Arnold Palmer Knew Best

Apr 15, 2021

Arnold Palmer was known as The King, and not just for his golfing ability. Palmer was a cutting-edge entrepreneur, transforming the sports industry and leaving a legacy that enriches modern athletes with millions of dollars each year.

And what started it all?  A life insurance policy.

In 1961, Palmer was negotiating a new 20-year contract with his equipment manufacturer, Wilson.

He was 31 years old, married with two daughters. The previous year he had won eight golf tournaments, including the U.S. Open and The Masters. But his total prize winnings were just $75,263. (Last Sunday, Hideki Matsuyama won $2.07 million for winning The Masters.)

Palmer wanted more protection for his family’s financial security. So, he told Wilson’s Chairman that in order for him to sign the contract, Wilson would have to take a portion of his pay and buy him a $300,000 life insurance policy. It would have cost the company about $880.

Wilson’s Chairman said no. He didn’t want to give a golfer – even the best golfer on the planet – something that most Wilson executives didn’t receive.

That was the last straw for Palmer. When his existing Wilson contract concluded, he launched his own company, which ultimately became Arnold Palmer Enterprises. The firm began as a club manufacturer, but soon expanded into clothing, equipment and more. 

Then, working with his agent Mark McCormack, Palmer secured several lucrative endorsement deals. Palmer’s sponsors over the years included iconic brands such as Rolex, Cadillac, Hertz, Pennzoil and United Airlines.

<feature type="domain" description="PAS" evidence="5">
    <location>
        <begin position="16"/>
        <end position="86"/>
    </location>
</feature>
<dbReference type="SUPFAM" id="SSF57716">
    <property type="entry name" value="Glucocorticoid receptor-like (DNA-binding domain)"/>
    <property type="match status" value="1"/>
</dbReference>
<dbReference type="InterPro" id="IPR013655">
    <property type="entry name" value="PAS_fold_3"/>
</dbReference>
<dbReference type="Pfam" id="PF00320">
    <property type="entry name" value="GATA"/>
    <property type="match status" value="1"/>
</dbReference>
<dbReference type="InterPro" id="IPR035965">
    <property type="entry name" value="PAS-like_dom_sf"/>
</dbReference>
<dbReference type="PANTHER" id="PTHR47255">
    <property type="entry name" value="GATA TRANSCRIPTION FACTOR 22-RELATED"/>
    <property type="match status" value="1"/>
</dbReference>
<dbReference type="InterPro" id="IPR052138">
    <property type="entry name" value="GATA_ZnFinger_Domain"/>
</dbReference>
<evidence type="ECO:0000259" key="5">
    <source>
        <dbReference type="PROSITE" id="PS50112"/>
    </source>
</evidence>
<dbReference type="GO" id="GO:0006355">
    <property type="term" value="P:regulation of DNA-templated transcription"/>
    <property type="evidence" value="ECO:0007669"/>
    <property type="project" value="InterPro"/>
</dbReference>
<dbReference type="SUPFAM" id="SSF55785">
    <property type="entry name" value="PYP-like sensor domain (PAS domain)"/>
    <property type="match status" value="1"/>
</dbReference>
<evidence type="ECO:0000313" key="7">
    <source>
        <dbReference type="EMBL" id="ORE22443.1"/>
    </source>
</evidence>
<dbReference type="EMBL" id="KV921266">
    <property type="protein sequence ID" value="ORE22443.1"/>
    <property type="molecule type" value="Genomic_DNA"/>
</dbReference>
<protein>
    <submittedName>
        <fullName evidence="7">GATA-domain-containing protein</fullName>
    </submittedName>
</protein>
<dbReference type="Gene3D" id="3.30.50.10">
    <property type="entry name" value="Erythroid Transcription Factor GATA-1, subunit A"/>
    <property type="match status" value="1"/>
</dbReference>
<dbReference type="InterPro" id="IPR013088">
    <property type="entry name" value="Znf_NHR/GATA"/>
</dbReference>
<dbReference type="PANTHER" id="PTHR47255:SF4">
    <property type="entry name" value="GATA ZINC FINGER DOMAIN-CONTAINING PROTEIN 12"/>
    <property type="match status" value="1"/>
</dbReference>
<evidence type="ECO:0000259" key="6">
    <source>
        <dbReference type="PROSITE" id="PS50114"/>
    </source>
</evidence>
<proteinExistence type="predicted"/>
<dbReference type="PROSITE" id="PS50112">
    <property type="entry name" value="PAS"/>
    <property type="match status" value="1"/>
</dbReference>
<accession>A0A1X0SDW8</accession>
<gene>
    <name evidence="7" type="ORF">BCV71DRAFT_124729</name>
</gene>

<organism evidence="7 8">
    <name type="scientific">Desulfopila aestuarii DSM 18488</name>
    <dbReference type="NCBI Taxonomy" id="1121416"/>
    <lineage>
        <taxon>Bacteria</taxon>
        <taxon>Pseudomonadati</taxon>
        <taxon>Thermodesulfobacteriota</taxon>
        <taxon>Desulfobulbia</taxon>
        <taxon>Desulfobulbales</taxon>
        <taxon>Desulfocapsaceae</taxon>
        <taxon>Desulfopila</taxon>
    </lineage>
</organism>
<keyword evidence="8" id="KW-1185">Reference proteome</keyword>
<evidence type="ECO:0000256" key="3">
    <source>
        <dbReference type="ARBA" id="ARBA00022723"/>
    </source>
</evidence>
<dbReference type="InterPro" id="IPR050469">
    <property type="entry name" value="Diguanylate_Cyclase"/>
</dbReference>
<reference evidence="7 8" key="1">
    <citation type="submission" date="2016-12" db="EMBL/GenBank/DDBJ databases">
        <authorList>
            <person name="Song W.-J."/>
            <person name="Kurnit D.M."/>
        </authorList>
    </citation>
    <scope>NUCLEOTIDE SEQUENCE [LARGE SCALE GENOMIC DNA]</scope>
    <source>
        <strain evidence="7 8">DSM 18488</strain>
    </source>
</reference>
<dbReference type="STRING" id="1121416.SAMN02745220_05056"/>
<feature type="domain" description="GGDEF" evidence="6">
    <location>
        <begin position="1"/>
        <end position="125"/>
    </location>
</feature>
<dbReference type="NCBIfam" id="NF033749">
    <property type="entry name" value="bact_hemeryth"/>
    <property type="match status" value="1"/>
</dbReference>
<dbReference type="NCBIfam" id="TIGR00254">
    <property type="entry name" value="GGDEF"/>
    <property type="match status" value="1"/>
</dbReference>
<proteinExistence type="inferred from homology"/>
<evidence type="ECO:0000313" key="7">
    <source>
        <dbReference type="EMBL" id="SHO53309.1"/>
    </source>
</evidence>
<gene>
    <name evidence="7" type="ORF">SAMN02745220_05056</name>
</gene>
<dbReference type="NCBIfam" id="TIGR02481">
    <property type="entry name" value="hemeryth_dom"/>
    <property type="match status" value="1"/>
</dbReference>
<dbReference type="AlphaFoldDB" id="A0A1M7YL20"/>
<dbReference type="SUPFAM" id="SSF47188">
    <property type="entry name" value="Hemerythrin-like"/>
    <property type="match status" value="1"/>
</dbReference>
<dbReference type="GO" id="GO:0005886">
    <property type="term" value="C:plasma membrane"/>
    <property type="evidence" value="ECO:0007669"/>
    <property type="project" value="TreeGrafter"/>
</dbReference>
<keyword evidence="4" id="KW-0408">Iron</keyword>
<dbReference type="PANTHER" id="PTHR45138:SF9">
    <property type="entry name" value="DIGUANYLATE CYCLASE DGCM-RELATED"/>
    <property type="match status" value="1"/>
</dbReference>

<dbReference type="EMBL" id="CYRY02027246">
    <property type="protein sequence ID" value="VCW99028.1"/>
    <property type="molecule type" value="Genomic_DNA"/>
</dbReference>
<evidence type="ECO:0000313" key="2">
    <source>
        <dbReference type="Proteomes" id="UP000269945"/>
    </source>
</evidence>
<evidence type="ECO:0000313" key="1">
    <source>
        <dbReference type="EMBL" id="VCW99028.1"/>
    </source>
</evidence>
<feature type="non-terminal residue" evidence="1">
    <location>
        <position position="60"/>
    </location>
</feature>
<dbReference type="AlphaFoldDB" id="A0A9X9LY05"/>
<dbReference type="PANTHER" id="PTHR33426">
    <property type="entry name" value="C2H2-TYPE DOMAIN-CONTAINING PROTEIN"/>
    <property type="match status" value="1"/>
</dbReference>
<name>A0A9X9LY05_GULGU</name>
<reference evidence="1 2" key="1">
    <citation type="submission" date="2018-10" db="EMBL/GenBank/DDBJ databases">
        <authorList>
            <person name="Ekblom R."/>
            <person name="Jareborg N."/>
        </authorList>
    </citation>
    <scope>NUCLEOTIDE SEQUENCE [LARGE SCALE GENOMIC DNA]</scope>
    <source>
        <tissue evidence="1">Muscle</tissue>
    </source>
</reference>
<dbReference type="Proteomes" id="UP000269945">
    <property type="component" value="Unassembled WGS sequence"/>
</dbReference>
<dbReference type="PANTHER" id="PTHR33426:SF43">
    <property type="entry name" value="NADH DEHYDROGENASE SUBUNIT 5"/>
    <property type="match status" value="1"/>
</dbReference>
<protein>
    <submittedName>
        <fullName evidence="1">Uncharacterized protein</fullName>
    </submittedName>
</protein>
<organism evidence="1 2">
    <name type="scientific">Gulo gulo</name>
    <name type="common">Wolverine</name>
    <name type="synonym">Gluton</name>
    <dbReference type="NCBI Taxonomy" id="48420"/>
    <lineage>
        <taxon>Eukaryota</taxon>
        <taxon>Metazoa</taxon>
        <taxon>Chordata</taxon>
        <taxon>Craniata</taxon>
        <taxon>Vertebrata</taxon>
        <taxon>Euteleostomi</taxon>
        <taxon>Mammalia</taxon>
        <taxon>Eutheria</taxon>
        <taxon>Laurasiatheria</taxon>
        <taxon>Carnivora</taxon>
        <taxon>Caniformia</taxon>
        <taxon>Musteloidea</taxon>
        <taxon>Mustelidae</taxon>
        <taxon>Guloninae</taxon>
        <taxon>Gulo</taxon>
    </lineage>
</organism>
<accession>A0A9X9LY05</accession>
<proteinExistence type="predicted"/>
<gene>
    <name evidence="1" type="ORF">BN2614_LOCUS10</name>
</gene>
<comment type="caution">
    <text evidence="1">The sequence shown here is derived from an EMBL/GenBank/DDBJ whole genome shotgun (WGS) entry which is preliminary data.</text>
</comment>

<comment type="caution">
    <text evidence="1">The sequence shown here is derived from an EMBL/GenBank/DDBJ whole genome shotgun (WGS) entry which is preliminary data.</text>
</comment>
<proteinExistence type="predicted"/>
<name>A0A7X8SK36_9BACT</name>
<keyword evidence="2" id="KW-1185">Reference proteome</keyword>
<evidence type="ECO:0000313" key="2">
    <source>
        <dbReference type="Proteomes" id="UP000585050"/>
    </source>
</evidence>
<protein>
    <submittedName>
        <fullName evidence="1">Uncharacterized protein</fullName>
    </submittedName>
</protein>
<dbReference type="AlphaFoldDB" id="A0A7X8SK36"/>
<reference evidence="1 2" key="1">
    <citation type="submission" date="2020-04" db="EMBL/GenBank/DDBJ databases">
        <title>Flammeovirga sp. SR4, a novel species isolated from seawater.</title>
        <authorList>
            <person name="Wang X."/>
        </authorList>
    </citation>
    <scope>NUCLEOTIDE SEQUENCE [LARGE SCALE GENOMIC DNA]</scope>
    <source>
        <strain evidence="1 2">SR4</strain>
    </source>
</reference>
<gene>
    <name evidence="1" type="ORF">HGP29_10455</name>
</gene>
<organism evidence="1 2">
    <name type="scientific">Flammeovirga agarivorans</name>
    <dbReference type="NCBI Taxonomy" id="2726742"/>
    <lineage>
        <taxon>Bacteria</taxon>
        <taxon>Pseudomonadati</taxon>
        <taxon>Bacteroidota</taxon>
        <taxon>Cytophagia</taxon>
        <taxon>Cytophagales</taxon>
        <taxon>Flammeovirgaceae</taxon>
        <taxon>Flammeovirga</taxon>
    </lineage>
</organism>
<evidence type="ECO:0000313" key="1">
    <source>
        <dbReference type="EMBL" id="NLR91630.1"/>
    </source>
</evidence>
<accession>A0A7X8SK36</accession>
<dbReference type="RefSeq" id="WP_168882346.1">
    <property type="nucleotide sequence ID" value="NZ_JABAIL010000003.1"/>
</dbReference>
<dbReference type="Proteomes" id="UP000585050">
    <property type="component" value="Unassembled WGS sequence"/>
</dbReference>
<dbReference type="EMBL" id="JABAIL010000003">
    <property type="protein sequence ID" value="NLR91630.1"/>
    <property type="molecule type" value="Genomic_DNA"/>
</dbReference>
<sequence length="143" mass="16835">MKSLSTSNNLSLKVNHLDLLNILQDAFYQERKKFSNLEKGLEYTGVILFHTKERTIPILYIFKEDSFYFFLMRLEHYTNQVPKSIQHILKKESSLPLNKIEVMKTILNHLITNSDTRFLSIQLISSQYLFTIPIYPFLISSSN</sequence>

Before long he was making more money from sponsors than from prize winnings. Palmer was the trailblazer who redefined the market for athlete endorsements, paving the way for stars like Michael Jordan and LeBron James to earn considerably more from their business ventures than from their sporting accomplishments.

Before Palmer died in 2016, his total lifetime earnings were estimated at $875 million. Less than $4 million came from his U.S. tournament wins.

Who knows how much Palmer would have earned had he signed that deal with Wilson. But one thing is for certain: never underestimate the importance of a life insurance policy.

David Nielsen

David Nielsen is Director, Content Strategy & Development at the American Council of Life Insurers (ACLI). His responsibilities include IMPACT and other ACLI publications including News Now & News Now International. A former bank examiner, business analyst and journalist, he joined ACLI in 2013.